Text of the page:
Colloids and suspensions are part of our daily routines. Even the blood is considered a "naturally" occurring colloid. However, the majority of colloids are complex and composed by a diversity of nano to microparticles. The characterization of both synthetic and physiological fluids in terms of particulate types, size and surface characteristics plays a vital role in products formulation, and in the early diagnosis through the identification of abnormal scatterers in physiological fluids, respectively. Several methods have been proposed for characterizing suspensions, including imaging, electrical sensing counters, hydrodynamic or field flow fractionation. However, the Dynamic Light Scattering (DLS) has evolved as the most convenient method from these. Based also on the scattering signal, we propose a novel, simple and fast method able to determine the number of different scatterers type present in a suspension, without any previous information about its composition (in terms of particle classes). This is achieved by collecting features from a 980 nm laser back-scattered signal acquired through a polymeric lensed optical fiber tip dipped into the solution. Unlike DLS, this technique allows the trapping of particles whose diameter >= 1 mu m. For smaller particles, despite not guaranteeing their immobilization, it is also able to determine the number of different nanoparticles classes in an ensemble. The number of particle types was correctly determined for suspensions of synthetic particles and yeasts; different bacteria; and 100 nm nanoparticles types, using both Principal Component Analysis and K-means algorithms. This method could be a valuable alternative to complex and time-consuming methods for particles separation, such as field flow fractionation.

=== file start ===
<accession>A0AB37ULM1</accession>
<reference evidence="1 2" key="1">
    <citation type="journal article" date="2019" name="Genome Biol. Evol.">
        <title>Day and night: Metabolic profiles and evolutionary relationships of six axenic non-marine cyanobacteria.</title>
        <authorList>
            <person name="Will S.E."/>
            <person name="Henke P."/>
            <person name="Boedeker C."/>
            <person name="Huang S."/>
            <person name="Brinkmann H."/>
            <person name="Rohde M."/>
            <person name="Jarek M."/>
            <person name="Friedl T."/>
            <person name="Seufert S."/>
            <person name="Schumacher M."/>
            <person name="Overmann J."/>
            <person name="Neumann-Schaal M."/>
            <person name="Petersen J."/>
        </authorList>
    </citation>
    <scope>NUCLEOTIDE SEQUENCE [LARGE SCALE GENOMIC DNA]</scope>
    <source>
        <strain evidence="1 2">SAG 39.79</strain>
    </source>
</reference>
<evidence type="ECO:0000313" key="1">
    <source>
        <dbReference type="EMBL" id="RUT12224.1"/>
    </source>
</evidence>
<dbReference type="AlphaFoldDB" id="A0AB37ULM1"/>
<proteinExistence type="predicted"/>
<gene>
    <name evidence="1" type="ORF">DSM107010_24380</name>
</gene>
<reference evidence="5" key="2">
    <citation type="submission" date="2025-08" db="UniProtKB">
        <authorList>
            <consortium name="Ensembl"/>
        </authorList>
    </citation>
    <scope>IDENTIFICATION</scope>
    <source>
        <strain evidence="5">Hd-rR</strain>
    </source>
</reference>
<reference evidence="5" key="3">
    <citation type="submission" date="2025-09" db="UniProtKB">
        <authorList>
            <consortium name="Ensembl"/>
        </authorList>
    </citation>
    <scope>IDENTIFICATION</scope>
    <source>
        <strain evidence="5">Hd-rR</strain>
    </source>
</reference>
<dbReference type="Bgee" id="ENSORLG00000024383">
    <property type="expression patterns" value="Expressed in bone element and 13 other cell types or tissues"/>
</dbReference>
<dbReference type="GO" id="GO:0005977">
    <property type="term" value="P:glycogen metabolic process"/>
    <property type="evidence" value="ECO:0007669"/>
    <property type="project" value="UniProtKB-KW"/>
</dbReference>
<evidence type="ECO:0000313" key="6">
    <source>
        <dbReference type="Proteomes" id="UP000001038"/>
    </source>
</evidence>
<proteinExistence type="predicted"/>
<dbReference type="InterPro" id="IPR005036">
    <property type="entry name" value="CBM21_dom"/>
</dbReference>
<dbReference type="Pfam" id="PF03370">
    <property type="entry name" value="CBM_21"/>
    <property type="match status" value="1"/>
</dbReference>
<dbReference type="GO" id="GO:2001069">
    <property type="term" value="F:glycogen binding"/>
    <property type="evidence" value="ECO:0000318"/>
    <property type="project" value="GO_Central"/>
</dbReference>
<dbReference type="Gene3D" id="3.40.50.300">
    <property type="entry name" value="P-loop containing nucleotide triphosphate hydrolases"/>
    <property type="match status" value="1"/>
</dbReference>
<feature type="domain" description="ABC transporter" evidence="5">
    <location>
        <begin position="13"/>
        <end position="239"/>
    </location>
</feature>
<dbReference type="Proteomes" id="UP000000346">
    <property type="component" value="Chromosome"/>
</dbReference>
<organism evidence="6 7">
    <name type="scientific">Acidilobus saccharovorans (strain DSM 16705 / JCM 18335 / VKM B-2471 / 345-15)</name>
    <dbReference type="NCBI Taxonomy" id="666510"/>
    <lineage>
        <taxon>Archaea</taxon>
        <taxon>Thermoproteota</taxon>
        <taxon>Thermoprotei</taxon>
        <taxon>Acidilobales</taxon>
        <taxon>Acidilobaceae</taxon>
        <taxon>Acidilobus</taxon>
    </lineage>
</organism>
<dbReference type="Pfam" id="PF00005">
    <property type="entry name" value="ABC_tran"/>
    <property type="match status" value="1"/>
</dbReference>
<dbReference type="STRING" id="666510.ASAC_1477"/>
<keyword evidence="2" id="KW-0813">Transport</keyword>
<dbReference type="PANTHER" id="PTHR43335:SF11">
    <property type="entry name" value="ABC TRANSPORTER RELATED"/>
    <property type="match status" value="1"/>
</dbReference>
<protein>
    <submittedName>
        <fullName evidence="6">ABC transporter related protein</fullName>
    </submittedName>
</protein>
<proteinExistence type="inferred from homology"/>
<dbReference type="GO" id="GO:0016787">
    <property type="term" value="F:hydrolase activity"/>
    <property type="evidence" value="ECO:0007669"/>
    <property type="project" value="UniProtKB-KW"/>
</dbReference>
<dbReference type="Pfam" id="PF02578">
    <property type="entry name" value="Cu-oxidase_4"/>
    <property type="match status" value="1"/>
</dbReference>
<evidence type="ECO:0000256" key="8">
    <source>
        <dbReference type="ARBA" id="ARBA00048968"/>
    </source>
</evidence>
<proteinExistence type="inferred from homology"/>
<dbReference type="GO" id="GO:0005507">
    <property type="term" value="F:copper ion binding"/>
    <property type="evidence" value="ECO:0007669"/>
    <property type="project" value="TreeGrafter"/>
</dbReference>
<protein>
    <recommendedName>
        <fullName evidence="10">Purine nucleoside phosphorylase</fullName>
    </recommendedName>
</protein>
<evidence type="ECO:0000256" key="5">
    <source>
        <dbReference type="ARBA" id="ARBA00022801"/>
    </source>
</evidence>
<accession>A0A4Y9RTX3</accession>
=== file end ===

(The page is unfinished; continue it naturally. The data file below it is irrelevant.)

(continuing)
2018

Optical Fiber Tips for Biological Applications: from Light Confinement, Biosensing to Bioparticles Manipulation

Authors
Paiva, JS; Jorge, PAS; Rosa, CC; Cunha, JPS;

Publication
Biochimica et Biophysica Acta (BBA) - General Subjects

Abstract

2018

Supervised learning methods for pathological arterial pulse wave differentiation: A SVM and neural networks approach

Authors
Paiva, JS; Cardoso, J; Pereira, T;

Publication
INTERNATIONAL JOURNAL OF MEDICAL INFORMATICS

Abstract
Objective: The main goal of this study was to develop an automatic method based on supervised learning methods, able to distinguish healthy from pathologic arterial pulse wave (APW), and those two from noisy waveforms (non-relevant segments of the signal), from the data acquired during a clinical examination with a novel optical system. Materials and methods: The APW dataset analysed was composed by signals acquired in a clinical environment from a total of 213 subjects, including healthy volunteers and non-healthy patients. The signals were parameterised by means of 39 pulse features: morphologic, time domain statistics, cross-correlation features, wavelet features. Multiclass Support Vector Machine Recursive Feature Elimination (SVM RFE) method was used to select the most relevant features. A comparative study was performed in order to evaluate the performance of the two classifiers: Support Vector Machine (SVM) and Artificial Neural Network (ANN). Results and discussion: SVM achieved a statistically significant better performance for this problem with an average accuracy of 0.9917 +/- 0.0024 and a F-Measure of 0.9925 +/- 0.0019, in comparison with ANN, which reached the values of 0.9847 +/- 0.0032 and 0.9852 +/- 0.0031 for Accuracy and F-Measure, respectively. A significant difference was observed between the performances obtained with SVM classifier using a different number of features from the original set available. Conclusion: The comparison between SVM and NN allowed reassert the higher performance of SVM. The results obtained in this study showed the potential of the proposed method to differentiate those three important signal outcomes (healthy, pathologic and noise) and to reduce bias associated with clinical diagnosis of cardiovascular disease using APW.